Any machine with OpenGL or MESA installed (see: <http://www.opengl.org>).

    Unit Schedule

    Week Date* Activities Assessment
    0 21/02/11 Orientation week: No formal assessment or activities are undertaken No formal assessment or activities are undertaken in week 0
    1 28/02/11 Course Overview, Introduction, History  
    2 07/03/11 Displays, 2D Graphics with Processing  
    3 14/03/11 2D Transforms, Homogeneous Transforms  
    4 21/03/11 OpenGL I, OpenGL II  
    5 28/03/11 OpenGL III, 3D Graphics Introduction  
    6 04/04/11 3D Transforms, Compound Transforms Assignment 1 due Week 6, Friday 8 April 2011
    7 11/04/11 Perspective, OpenGL Viewing  
    8 18/04/11 3D Viewing, Hidden Surface Removal I  
    Mid semester break
    9 02/05/11 Hidden Surface Removal II, Lighting  
    10 09/05/11 Texturing, OpenGL Compositing/Animation  
    11 16/05/11 Phong Shading, Global Illumination  
    12 23/05/11 Developments in CG Research, Exam Revision Assignment 2 due Week 12, Friday 27 May 2011
      30/05/11 SWOT VAC No formal assessment is undertaken in SWOT VAC

    *Please note that these dates may only apply to Australian campuses of Monash University. Off-shore students need to check the dates with their unit leader.

    Assessment Policy

    To pass a unit which includes an examination as part of the assessment a student must obtain:

    • 40% or more in the unit's examination, and
    • 40% or more in the unit's total non-examination assessment, and
    • an overall unit mark of 50% or more.

    If a student does not achieve 40% or more in the unit examination or the unit non-examination total assessment, and the total mark for the unit is greater than 50% then a mark of no greater than 49-N will be recorded for the unit

    Assessment Tasks

    Participation

    • Assessment task 1
      Title:
      Assignment 1: 2D Graphics
      Description:
      Programming assignment 1: 2D graphics with Processing
      Weighting:
      10%
      Criteria for assessment:
      Adherence to the specification; quality of programming: robustness, efficiency, correctness; correct implementation of required and optional features; adequate documentation; Creativity and innovation of solution; Quality of graphics code.
      Due date:
      Week 6, Friday 8 April 2011
    • Assessment task 2
      Title:
      Assignment 2: 3D Graphics
      Description:
      Programming assignment 2: 3D graphics with OpenGL
      Weighting:
      20%
      Criteria for assessment:

      Adherence to the specification; quality of programming: robustness, efficiency, correctness; correct implementation of required and optional features; adequate documentation; Creativity and innovation of solution; Quality of graphics code.

      Due date:
      Week 12, Friday 27 May 2011

    Examinations

    • Examination 1
      Weighting:
      70%
      Length:
      3 hours
      Type (open/closed book):
      Closed book
      Electronic devices allowed in the exam:
      None

    Assignment submission

    Assignment coversheets are available via "Student Forms" on the Faculty website: http://www.infotech.monash.edu.au/resources/student/forms/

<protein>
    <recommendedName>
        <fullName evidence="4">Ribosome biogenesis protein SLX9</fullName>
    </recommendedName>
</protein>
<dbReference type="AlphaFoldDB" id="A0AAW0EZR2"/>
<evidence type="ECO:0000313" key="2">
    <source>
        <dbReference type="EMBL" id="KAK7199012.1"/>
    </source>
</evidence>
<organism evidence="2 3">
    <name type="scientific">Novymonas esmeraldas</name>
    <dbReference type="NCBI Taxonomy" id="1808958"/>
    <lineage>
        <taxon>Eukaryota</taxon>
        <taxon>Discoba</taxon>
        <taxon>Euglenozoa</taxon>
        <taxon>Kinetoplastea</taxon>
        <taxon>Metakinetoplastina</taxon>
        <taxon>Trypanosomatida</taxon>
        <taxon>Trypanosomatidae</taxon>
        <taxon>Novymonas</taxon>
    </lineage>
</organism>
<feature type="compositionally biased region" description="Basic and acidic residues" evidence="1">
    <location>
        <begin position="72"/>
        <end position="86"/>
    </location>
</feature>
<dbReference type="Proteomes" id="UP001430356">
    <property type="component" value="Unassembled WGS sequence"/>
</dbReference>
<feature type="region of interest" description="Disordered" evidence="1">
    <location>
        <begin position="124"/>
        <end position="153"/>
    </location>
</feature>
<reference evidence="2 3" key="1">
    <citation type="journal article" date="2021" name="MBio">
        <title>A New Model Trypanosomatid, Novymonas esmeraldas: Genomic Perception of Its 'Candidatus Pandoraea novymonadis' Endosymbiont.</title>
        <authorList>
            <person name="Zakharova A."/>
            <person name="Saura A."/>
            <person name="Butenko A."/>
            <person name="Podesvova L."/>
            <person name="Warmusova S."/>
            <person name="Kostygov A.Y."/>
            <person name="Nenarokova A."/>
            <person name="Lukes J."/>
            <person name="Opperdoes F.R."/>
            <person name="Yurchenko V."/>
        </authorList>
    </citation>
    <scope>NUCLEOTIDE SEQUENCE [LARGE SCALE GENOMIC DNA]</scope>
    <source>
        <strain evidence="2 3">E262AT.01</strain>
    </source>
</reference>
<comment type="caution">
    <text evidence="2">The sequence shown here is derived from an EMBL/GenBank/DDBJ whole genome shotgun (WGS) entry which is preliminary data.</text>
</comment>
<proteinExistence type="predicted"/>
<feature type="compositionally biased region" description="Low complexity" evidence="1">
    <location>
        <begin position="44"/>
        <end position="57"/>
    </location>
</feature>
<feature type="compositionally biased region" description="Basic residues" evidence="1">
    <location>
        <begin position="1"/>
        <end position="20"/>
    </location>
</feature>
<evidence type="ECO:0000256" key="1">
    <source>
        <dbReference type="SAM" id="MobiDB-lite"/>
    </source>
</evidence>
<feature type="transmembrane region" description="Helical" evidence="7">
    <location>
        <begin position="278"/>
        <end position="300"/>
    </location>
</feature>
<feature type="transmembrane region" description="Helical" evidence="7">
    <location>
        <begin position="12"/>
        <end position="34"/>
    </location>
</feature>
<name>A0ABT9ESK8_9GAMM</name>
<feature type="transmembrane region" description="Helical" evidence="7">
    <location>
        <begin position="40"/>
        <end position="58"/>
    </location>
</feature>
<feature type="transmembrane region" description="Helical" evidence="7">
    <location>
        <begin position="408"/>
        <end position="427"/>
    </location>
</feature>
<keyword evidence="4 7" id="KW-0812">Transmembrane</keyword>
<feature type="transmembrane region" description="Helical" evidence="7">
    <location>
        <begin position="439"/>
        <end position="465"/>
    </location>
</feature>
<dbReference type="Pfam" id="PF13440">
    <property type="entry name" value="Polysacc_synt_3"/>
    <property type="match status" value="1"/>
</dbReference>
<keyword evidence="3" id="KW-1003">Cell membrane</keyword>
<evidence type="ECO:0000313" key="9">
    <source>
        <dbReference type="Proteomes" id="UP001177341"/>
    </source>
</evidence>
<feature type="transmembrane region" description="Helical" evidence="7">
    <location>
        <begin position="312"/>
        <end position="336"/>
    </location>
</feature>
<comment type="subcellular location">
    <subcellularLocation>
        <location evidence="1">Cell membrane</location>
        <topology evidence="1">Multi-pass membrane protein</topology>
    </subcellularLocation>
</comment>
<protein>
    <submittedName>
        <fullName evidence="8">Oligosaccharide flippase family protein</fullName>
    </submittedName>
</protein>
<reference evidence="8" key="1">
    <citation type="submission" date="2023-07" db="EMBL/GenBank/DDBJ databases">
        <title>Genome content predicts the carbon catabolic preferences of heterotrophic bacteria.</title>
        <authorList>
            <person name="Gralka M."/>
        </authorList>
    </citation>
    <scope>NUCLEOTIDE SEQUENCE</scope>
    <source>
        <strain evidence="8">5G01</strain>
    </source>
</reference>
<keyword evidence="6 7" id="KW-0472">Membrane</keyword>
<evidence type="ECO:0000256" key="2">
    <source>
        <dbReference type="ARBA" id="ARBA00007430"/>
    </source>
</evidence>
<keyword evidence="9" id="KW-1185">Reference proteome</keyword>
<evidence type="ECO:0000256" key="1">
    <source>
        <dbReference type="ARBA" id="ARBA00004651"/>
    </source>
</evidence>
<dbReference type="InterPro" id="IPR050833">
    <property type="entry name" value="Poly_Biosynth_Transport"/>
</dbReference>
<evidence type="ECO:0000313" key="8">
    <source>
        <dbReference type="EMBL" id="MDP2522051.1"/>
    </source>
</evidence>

You MUST submit a completed coversheet with all assignments, ensuring that the plagiarism declaration section is signed.

    Extensions and penalties

    Returning assignments

    Policies

    Monash has educational policies, procedures and guidelines, which are designed to ensure that staff and students are aware of the University's academic standards, and to provide advice on how they might uphold them. You can find Monash's Education Policies at:
    http://policy.monash.edu.au/policy-bank/academic/education/index.html

    Key educational policies include:

    Student services

    The University provides many different kinds of support services for you. Contact your tutor if you need advice and see the range of services available at www.monash.edu.au/students The Monash University Library provides a range of services and resources that enable you to save time and be more effective in your learning and research. Go to http://www.lib.monash.edu.au or the library tab in my.monash portal for more information. Students who have a disability or medical condition are welcome to contact the Disability Liaison Unit to discuss academic support services. Disability Liaison Officers (DLOs) visit all Victorian campuses on a regular basis

    Highly Recommended

    Slater, Mel et. al.: Computer Graphics and Virtual Environments: from realism to real-time, Addison Wesley, 2002.

    Hearn, Donald and M. Pauline Baker: Computer Graphics with OpenGL (3rd International Edition), Pearson Prentice Hall, 2004

    Angel, Edward: OpenGL: A Primer, (2nd Edition) Addison Wesley, 2004.

    Supplementary Reading

    Van Verth, James M. and Lars M. Bishop: Essential Mathematics for Games and Interactive Applications, A Programmers Guide, Morgan Kaufmann, 2004.

    Shreiner, D. et. al.: OpenGL Programming Guide (5th Edition), The Official Guide to Learning OpenGL, Version , Addison Wesley 2006.

    Angel, Edward: Interactive Computer Graphics: A top-down approach using OpenGL (Third Edition), Addison Wesley, 2003.

    Hill, F.S. Jr.: Computer Graphics Using Open GL (2nd Edition), Prentice-Hall, 2001.